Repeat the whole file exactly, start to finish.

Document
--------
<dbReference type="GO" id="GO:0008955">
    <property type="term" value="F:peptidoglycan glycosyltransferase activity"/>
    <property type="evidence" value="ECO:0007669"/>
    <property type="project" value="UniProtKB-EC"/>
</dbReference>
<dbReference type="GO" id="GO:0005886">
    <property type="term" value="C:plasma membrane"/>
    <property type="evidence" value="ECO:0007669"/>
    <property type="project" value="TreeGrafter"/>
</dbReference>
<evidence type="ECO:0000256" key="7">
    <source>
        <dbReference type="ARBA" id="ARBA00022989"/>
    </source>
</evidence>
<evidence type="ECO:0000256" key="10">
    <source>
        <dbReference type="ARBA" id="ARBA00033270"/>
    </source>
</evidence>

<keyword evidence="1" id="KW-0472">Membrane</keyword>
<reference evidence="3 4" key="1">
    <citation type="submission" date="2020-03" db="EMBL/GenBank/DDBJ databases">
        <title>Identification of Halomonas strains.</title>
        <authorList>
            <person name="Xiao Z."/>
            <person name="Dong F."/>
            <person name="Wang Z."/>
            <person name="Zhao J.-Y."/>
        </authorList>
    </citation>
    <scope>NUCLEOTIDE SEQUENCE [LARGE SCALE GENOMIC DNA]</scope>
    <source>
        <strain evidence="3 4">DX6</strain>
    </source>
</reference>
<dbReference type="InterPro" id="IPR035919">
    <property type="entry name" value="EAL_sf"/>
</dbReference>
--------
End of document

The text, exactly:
<dbReference type="GO" id="GO:0008955">
    <property type="term" value="F:peptidoglycan glycosyltransferase activity"/>
    <property type="evidence" value="ECO:0007669"/>
    <property type="project" value="UniProtKB-EC"/>
</dbReference>
<dbReference type="GO" id="GO:0005886">
    <property type="term" value="C:plasma membrane"/>
    <property type="evidence" value="ECO:0007669"/>
    <property type="project" value="TreeGrafter"/>
</dbReference>
<evidence type="ECO:0000256" key="7">
    <source>
        <dbReference type="ARBA" id="ARBA00022989"/>
    </source>
</evidence>
<evidence type="ECO:0000256" key="10">
    <source>
        <dbReference type="ARBA" id="ARBA00033270"/>
    </source>
</evidence>

<keyword evidence="1" id="KW-0472">Membrane</keyword>
<reference evidence="3 4" key="1">
    <citation type="submission" date="2020-03" db="EMBL/GenBank/DDBJ databases">
        <title>Identification of Halomonas strains.</title>
        <authorList>
            <person name="Xiao Z."/>
            <person name="Dong F."/>
            <person name="Wang Z."/>
            <person name="Zhao J.-Y."/>
        </authorList>
    </citation>
    <scope>NUCLEOTIDE SEQUENCE [LARGE SCALE GENOMIC DNA]</scope>
    <source>
        <strain evidence="3 4">DX6</strain>
    </source>
</reference>
<dbReference type="InterPro" id="IPR035919">
    <property type="entry name" value="EAL_sf"/>
</dbReference>